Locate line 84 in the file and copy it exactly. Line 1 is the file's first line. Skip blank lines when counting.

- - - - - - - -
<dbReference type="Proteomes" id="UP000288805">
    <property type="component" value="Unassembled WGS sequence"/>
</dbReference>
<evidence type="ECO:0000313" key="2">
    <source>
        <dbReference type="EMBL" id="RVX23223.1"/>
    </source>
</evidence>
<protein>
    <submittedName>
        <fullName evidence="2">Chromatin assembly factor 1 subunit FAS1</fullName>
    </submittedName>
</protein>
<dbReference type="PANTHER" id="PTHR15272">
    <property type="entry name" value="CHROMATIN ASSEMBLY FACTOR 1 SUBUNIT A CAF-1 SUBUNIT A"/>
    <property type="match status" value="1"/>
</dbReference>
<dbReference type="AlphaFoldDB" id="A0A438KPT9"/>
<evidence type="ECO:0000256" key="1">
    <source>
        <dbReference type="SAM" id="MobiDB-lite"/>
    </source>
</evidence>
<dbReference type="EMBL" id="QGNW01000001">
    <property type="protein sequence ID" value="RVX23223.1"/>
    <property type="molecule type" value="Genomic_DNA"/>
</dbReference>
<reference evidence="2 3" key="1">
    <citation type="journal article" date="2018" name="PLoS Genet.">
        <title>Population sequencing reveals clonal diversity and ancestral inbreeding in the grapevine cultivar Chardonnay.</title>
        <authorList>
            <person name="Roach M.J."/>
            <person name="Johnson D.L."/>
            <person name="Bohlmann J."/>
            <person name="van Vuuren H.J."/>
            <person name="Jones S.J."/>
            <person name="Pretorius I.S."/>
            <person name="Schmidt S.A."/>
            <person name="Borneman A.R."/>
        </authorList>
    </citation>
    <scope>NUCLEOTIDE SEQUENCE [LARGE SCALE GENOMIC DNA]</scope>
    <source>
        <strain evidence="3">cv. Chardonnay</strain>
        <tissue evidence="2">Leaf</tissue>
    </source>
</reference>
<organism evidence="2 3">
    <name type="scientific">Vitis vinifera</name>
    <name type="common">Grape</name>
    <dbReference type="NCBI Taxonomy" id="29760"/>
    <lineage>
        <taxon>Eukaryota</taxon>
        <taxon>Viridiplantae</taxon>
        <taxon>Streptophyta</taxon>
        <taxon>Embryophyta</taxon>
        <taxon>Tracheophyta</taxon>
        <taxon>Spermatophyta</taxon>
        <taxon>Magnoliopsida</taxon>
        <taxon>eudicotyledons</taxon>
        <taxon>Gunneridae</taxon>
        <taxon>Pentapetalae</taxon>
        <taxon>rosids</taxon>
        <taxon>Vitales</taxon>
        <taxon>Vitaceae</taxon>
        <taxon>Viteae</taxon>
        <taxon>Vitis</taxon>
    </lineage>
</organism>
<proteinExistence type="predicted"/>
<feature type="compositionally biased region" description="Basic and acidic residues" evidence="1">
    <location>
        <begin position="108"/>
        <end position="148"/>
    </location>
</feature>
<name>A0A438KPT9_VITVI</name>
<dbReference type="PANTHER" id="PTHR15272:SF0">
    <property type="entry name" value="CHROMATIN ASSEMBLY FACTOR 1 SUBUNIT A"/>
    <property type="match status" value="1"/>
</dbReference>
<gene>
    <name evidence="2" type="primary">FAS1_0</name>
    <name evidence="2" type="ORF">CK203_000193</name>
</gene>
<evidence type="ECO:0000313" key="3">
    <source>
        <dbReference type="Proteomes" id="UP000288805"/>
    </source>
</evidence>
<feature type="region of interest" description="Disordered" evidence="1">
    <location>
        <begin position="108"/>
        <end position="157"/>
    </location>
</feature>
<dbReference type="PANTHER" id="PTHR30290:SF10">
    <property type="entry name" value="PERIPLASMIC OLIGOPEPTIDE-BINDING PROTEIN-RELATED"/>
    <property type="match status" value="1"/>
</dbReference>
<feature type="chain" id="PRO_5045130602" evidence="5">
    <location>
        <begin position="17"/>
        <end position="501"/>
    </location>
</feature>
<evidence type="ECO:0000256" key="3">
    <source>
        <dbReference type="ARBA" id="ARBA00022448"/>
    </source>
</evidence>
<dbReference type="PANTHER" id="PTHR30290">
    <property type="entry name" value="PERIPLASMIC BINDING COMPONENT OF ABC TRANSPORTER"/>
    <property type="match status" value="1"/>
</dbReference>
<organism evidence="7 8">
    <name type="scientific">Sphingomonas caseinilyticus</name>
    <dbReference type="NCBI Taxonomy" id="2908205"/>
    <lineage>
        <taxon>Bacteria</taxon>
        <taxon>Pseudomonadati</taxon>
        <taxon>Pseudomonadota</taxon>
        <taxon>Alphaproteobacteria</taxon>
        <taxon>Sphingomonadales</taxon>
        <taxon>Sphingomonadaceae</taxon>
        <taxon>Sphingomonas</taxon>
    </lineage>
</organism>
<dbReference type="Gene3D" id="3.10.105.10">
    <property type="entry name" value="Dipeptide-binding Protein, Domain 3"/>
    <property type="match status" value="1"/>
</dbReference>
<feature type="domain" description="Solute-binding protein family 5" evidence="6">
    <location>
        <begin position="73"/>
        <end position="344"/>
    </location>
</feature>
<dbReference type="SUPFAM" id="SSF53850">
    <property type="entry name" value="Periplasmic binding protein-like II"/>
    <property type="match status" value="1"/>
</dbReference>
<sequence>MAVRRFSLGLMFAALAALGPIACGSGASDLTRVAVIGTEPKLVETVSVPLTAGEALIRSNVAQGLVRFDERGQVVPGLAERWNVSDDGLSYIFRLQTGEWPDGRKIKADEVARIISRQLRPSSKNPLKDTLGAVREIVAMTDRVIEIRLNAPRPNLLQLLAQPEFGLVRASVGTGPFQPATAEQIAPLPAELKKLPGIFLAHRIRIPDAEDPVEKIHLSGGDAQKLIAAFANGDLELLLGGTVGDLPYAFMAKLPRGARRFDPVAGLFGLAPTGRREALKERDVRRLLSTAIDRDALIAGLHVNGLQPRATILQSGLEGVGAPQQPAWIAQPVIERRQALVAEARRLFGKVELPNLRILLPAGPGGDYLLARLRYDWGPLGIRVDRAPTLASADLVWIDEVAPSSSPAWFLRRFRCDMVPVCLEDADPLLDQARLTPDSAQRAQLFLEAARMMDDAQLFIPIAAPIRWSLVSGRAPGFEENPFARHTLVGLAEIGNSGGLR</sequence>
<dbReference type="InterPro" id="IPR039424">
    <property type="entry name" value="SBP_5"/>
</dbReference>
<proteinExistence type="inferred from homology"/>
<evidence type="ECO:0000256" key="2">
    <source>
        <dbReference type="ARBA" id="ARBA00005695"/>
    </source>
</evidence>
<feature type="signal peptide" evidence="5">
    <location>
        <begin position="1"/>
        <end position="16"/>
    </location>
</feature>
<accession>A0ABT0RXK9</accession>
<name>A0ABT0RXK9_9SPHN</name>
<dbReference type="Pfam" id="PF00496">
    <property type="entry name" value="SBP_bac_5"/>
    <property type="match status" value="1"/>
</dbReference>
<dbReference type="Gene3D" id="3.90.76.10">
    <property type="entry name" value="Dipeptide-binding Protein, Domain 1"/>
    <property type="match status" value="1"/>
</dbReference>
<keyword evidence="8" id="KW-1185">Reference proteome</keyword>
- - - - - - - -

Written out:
    <name evidence="2" type="ORF">CK203_000193</name>